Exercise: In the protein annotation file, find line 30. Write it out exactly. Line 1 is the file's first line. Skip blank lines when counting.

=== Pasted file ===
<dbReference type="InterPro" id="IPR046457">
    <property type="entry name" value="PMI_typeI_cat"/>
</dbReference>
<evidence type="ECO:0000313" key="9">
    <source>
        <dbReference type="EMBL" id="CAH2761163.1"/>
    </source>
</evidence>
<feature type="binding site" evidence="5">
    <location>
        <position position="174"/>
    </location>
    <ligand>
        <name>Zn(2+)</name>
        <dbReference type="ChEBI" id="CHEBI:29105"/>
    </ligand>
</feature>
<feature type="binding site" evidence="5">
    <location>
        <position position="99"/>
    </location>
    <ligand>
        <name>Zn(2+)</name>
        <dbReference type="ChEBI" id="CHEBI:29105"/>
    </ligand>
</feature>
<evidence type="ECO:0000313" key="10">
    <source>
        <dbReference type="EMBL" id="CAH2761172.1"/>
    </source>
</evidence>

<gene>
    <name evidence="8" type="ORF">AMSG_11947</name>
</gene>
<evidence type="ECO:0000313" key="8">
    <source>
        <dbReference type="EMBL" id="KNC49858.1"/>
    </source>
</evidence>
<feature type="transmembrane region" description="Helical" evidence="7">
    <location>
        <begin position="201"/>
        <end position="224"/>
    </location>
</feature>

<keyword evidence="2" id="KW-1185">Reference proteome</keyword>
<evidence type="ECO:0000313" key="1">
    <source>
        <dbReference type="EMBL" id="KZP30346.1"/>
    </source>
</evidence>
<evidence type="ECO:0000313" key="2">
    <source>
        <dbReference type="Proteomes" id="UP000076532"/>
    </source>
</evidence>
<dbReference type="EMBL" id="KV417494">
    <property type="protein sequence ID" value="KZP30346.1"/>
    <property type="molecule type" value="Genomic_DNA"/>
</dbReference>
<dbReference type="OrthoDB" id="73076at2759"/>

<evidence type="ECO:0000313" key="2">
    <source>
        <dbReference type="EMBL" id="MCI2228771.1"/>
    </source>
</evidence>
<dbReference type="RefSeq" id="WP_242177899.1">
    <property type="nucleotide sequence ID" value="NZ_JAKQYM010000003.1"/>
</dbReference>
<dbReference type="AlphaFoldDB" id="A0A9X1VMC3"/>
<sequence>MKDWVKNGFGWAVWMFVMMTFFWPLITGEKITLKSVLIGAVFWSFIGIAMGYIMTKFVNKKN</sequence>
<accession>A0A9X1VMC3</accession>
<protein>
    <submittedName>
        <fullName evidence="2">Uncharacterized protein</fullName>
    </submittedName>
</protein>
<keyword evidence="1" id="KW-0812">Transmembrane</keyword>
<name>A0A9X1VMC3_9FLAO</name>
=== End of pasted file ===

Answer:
    </source>